Almost two weeks ago we solved the mystery of what warblers were eating in the streets of south Oak Park: Beetle larvae!
Well, the beetle larvae are not longer tumbling from our elm trees, but the warblers and thrushes and Indigo Buntings keep coming, along with tanagers and orioles and more! So, to find out what the birds are eating now, I grabbed a white plastic box lid, held it under some low elm branches, and started shaking:
Here’s what I found: Little green caterpillars! (I put the dime there. Money doesn’t grow on trees in our neighborhood.)
Just in case someone out there can identify what type of moths or butterflies these become, here are some closer views:
I can’t identify the caterpillars, but I do know they taste good to birds. During the past week, we’ve seen 23 kinds of warblers feeding in and under our elm trees:
Cape May Warbler
Black-throated Green Warbler
Feeding along with the warblers we’ve seen:
Yellow-throated Vireo, Warbling Vireo, and Red-eyed Vireo
Veery, Gray-cheeked Thrush, and Swainson’s Thrush
Summer Tanager and Scarlet Tanager
and Baltimore Oriole
These birds are all spring migrants. The Catbird is the only one who’s likely to stay and nest in our neighborhood. The caterpillars in our elm trees have helped them survive and refuel before the next night with southerly winds to speed them on their journey north.
Did I mention that last week we found thousands of tiny caterpillar poops on our cars each morning? The polite term for caterpillar poop is frass. This morning our cars were almost frass-free, although there was lots of bird poop on our windshields.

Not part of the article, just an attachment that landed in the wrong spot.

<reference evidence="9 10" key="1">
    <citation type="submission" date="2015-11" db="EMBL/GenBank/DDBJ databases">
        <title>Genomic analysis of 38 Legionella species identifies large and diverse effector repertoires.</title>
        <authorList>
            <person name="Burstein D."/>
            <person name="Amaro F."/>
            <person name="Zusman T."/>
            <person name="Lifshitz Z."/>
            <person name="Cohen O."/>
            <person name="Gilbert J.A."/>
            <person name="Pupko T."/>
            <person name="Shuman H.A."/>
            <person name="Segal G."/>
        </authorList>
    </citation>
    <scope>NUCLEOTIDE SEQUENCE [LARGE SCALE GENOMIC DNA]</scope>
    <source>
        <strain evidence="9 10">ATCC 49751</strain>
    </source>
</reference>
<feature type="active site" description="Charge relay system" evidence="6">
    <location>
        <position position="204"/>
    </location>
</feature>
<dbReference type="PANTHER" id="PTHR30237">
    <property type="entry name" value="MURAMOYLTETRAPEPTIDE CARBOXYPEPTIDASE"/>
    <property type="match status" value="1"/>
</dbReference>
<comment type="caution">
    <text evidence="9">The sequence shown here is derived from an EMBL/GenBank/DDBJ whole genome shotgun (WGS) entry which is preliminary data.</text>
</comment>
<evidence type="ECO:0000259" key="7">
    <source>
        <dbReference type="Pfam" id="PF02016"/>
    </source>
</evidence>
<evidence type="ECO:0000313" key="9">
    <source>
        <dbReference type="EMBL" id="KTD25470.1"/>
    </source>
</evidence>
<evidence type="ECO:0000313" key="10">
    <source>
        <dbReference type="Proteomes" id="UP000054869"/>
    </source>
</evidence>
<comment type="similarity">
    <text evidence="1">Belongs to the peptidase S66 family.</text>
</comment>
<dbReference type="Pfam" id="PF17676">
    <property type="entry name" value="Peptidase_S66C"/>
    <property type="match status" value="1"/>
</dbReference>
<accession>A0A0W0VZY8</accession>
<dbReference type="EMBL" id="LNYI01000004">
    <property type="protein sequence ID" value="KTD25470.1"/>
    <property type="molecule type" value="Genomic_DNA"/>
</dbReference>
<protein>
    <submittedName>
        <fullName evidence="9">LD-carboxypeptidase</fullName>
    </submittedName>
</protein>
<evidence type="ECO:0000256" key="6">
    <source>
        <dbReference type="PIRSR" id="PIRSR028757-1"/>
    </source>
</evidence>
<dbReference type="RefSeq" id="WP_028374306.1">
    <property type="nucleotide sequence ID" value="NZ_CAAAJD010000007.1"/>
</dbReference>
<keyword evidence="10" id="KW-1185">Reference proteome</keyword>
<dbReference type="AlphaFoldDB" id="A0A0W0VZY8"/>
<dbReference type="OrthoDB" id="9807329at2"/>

We’ll finally get some southerly winds later this week, so we expect most migrant birds to continue north. In their wake we expect our elms to enjoy an almost caterpillar-free summer.
Now if we could just find a biological control for the bark beetles that spread Dutch Elm Disease….
4 thoughts on “And now they are eating…caterpillars!”
Have you found out what the green caterpillars are yet? We have what looks to be the same thing. We can stand and watch them drop from the trees.
Well, there are at least 92 species of caterpillars that feed on American elms. At least we can discount the inchworms (Geometridae). These look different.
If you really want to know what they are, ask at Bugguide. There are lots of helpful people there. Of course the best thing is to raise them to adults, but that is not always easy.
These are huge #caterpillars, and your photos are very cool – such a close-up of these creatures 🙂
Thanks for sharing! I am also inviting you to check out my photos of the birth of a dragonfly – also at an incredible close-up 🙂
I’m just impressed by your knowledge of all your birds!